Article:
Workers dodge final salary pensions bullet
as EU mothballs solvency rules for schemes
By Adam Uren
May 23, 2013
‘Damaging’ proposals that would have seen UK businesses running defined benefit pension schemes have to raise an extra £400billion to ensure their affordability have been mothballed by the European Union.
The rules would have forced companies to dramatically increase the capital they have to cover their pension liabilities, something which experts feared would hasten the closure of the remaining final salary pension schemes and put a dent in major firms’ finances, dealing a serious blow to growths and job creation. [EXPAND Read more]
Solvency II regulations will not be applied to occupational pension schemes in the EU for the time being, following a wide-ranging review by the European Insurance and Occupational Pensions Authority.
And though the European Commission recognised that there were ‘significant deficits’ in some pension funds, Commissioner Michel Barnier said the work by the pensions authority made it clear it needs to ‘deepen its knowledge’ before taking a decision on any Europe-wide initiative.
The worst-case scenario for British pension schemes would have seen them have to raise an extra £400billion, and pensions minister Steve Webb has been a vociferous opponent to its introduction.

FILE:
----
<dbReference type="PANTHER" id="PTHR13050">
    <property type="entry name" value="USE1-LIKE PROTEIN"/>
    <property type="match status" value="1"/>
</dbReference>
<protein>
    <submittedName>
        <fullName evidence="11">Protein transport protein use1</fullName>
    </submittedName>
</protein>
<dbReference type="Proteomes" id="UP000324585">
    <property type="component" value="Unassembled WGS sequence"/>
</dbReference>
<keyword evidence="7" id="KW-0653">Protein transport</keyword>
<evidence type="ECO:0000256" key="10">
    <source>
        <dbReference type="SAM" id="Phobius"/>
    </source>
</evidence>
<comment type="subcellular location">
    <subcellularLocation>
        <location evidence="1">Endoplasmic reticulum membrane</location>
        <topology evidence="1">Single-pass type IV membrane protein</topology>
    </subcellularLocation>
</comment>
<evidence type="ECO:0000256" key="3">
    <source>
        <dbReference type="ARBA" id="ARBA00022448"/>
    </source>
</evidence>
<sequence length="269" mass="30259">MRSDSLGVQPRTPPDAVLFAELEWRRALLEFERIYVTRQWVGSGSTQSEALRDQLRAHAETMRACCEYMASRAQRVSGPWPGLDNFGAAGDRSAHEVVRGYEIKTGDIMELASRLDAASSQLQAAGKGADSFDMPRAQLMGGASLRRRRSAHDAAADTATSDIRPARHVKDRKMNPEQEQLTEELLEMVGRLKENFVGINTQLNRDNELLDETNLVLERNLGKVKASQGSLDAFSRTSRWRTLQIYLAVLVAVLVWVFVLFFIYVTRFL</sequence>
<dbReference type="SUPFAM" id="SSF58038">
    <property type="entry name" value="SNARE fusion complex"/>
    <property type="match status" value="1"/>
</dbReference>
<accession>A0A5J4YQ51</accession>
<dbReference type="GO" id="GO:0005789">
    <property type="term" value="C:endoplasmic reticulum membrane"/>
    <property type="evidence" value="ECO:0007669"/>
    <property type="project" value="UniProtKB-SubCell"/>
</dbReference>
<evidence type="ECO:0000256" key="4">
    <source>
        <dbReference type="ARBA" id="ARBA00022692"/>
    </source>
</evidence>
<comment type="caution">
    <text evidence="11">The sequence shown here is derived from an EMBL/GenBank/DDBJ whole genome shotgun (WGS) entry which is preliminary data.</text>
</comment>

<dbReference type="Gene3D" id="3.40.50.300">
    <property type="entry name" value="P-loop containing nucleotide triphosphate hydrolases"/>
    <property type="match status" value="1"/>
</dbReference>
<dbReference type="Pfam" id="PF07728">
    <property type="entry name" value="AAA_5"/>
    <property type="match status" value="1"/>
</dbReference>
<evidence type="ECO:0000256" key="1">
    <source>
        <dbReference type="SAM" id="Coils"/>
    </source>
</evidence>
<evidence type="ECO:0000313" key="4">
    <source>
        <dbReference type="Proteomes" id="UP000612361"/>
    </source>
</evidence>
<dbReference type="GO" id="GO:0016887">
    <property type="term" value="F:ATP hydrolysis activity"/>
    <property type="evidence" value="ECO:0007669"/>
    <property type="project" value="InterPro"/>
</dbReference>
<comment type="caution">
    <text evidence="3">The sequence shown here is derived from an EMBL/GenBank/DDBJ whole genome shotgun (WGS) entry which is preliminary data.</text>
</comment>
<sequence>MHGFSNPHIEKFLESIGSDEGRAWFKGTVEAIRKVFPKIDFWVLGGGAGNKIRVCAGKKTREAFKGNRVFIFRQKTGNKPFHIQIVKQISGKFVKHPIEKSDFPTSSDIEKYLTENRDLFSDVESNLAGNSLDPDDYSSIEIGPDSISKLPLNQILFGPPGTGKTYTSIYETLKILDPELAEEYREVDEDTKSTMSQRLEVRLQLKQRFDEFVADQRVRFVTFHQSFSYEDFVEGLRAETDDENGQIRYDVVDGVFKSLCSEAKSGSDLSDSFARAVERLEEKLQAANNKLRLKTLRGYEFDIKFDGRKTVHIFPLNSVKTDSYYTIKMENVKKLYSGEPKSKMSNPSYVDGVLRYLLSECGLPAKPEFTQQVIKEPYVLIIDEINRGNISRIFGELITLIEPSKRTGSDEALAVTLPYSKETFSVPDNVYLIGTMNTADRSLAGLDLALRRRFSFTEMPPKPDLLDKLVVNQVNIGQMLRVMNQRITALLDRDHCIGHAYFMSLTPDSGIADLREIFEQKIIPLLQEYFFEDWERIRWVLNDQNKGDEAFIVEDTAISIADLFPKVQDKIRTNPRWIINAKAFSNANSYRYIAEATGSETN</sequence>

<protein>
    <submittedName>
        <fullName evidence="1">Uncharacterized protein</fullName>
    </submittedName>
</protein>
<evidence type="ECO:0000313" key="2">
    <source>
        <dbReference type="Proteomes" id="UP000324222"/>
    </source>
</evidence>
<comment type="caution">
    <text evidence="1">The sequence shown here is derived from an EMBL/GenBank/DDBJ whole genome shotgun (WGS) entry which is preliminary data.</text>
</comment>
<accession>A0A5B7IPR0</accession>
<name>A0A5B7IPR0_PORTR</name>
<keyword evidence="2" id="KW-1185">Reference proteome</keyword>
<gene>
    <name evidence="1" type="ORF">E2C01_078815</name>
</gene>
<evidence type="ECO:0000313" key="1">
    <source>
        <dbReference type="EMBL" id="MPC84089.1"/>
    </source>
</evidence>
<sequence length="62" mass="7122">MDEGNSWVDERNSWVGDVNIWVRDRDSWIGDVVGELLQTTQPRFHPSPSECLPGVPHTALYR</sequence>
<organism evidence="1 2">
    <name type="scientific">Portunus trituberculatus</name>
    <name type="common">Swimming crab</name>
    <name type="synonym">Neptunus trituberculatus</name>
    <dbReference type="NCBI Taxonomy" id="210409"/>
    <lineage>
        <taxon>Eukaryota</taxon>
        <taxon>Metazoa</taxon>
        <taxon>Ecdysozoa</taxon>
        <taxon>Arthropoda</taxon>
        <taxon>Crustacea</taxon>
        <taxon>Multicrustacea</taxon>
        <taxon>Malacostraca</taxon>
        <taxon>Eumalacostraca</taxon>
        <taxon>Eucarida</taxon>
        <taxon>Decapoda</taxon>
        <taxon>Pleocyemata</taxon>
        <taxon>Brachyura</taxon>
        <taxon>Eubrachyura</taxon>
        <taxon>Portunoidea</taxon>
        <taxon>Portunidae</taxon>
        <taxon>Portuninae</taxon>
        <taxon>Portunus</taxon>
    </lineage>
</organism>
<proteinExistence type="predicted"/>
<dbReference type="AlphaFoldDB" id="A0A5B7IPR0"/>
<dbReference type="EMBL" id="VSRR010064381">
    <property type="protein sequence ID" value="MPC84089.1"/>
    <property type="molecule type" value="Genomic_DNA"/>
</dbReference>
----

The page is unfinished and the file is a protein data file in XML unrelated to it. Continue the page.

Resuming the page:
Mr Webb said: ‘This is a welcome move by the Commissioner, and is hopefully a sign he may eventually abandon his damaging and reckless plans altogether.
‘Introducing Solvency II-style rules for defined benefit pension schemes would push up liabilities by up to £400billion, harming businesses’ ability to invest, grow and create jobs, and put more schemes at risk.
‘The UK has been making the case against the plans for some time, with growing international agreement. The signs are we are winning the argument.’
Pension consultants Barnett Waddingham estimated the cost to providers at a still hefty £150billion, and partner Nick Griggs said its postponement will be welcomed by employers.
He said: ‘Employers sponsoring pension schemes will be greatly relieved that the damaging proposals which would have greatly increased pension funding requirements have been set aside.
‘The Pensions Regulator estimated as part of a Europe-wide impact study that UK occupatonal pension schemes as a whole would have needed to raise an extra £150billion compared to the current funding regime, and meet the costs of carrying out the complex calculations involved.
‘This would have accelerated the demise of quality pension provision and undermined the UK’s competitiveness.’
Although final salary pension schemes have been closing at the fastest rate on record as they become increasingly unaffordable, defined benefit schemes still account for 60 per cent of UK workers on workplace pension schemes.
The announcement by the Commission today said that proposals for changes to EU law on pension governance, transparency, and reporting requirements would be brought forward, but aspects relating to solvency would be postponed. [/EXPAND]